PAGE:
China will boost nuclear power generation by opening the industry to private and foreign investors to help meet the country's growing demand for electricity, according to a proposed nuclear energy law.
The draft of the nuclear energy law allows domestic and foreign companies to invest in the country's nuclear power projects without holding a controlling stake, said Wang Yiren, a senior official with the Commission of Science, Technology and Industry for National Defense Industry (COSTIND).
The government has strict controls over prospecting and mining of uranium ore but allows foreign experts to assist Chinese geological authorities in their prospecting efforts, added Wang.
China signed an agreement with Australia last April to purchase uranium for its nuclear power projects, a move that will help build its strategic reserve for uranium in the coming years as global competition for the scarce resource heats up.
According to China's Medium- and Long-term Plan of Nuclear Power Development (2005-20), the country's total installed capacity will increase to 40 gigawatt (gw) in 2020, with construction of at least three nuclear power-generating units commencing in each of the coming 10 years.
The nation's current installed capacity of nuclear power stands at 8.7 gw, accounting for merely 1.8 percent of its total installed capacity of electric power, lagging far behind the world's average level.
The nuclear industry generated 54.8 billion kwh of electricity last year, contributing less than 2 percent of the nation's total energy needs. However, the rate is expected to increase to 4 percent by 2020, according to Wang.
China is the world's second largest power consumer after the United States and the third-largest oil importer. The nation used more than 590.78 million tons of raw coal for power generation in the first half of this year, up nearly 18 percent year-on-year, according to the China Electricity Council.
Overall, China generated 1.47 trillion kwh of electricity in the first half of this year, representing a 15.7-percent year-on-year increase. Despite the increase, power crunches continued to affect such provinces as Guangdong, Zhejiang, Hainan, Shanxi and Liaoning, said the National Development and Research Commission (NDRC).
Developing nuclear power will relieve the nation's reliance on coal to generate power and reduce the cost of power generation. According to the nation's top economic planner, as many as 32 nuclear power plants are expected to be built by 2020 as part of the nation's efforts to meet surging power demands while cutting emissions and reducing reliance on imported oil.
American, French and Russian nuclear power technology suppliers have all been vying to land contracts in China. As part of the plan to promote cutting-edge third-generation nuclear technology, China's State Nuclear Power Technology Corp. Ltd. (SNPTC) and the China National Technical Import & Export Corp. (CNTIC) signed deals with Westinghouse Electric Co. on July 24 to build four nuclear power plants in China and transfer core technologies for third-generation AP1000 reactors.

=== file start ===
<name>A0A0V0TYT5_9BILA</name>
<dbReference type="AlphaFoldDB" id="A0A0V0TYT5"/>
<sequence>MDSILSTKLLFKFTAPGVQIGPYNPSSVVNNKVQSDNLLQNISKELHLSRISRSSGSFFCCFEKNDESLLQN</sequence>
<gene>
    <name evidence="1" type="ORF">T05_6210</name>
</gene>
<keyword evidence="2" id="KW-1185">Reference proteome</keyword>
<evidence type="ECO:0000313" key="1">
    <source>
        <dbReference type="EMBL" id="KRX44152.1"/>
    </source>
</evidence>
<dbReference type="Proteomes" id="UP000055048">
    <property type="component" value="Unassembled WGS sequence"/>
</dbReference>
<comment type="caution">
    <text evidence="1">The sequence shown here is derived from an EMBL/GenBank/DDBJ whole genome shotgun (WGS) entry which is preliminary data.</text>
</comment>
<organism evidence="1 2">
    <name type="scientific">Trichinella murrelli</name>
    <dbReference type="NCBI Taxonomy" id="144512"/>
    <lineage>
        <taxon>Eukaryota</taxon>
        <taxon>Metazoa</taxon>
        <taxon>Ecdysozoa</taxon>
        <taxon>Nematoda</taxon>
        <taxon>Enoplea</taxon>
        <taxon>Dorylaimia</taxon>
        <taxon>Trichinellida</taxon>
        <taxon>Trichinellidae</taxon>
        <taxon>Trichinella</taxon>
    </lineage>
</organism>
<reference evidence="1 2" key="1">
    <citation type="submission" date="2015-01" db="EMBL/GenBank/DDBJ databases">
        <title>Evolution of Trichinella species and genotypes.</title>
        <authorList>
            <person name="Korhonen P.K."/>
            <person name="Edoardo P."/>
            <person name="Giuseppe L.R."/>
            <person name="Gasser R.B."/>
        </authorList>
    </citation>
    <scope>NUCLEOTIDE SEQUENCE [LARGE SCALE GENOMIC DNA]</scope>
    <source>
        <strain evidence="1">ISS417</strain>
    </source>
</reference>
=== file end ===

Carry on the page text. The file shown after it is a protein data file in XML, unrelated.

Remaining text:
Aiming to build a self-reliant nuclear power industry, China began inviting public bids for the third-generation nuclear power projects in 2003. U.S.-based Westinghouse, France's Areva and Russia's AtomStroy-Export (ASE) have been competing for the contracts since 2005. Westinghouse finally won out due to "its technology, its promise to transfer expertise and the prospects for developing local technology," said Wang Binghua, SNPTC Board Chairman.
"We will transfer the complete technology to allow the Chinese to eventually become self-sufficient and apply this technology themselves,'' said Westinghouse President Steve Tritch, who described the deal for third-generation AP1000 reactors as "landmark, multibillion-dollar contracts."
"This is truly a win-win for China and the United States," Tritch continued. "China benefits because it will move closer to its goal of energy independence through deployment of the AP1000 technology. The United States benefits through both job creation and the multi-billion dollar export of products, technology and services."
According to Tritch, the deal will create 5,000 well-paying design, engineering and manufacturing jobs in the United States.
The first reactor adopting the third-generation AP1000 technology will be built in Sanmen of east China's Zhejiang Province. Construction will start in 2009 and reactors are scheduled to come online between 2013-15.
"It will also be the first nuclear station using the AP1000 technology in the world," said Wang, adding that new reactors would also be built in Haiyang of east China's Shandong Province.
The AP1000 technology is superior to previous ones because it uses less cable, piping and valves, thus cutting the cost and reducing the need for large cooling towers and other equipment. It also increases safety by using gravity instead of mechanical pumps to deliver cooling water to the reactor in the result of an emergency, according to Westinghouse technicians.
China now has 11 nuclear reactors in operation, all based on technology one generation behind the new Westinghouse model. Three were built with Chinese technology, while others used Russian, French or Canadian know-how.
The two 1,060-megawatt (mw) generating units at the Tianwan nuclear power plant in Lianyungang, a port city in Jiangsu Province, for example, are part of a Sino-Russian cooperation project with a total investment of 26.5 billion yuan. Dayawan nuclear power plant in Guangdong Province imported two 900 mw units from France, and the Lingao plant in the same province built two 980-mw units through joint efforts between Chinese and French engineers. The China Nuclear Engineering and Construction (Group) Corp. holds a controlling stake of 45 percent in both of the two commercial plants in Guangdong Province.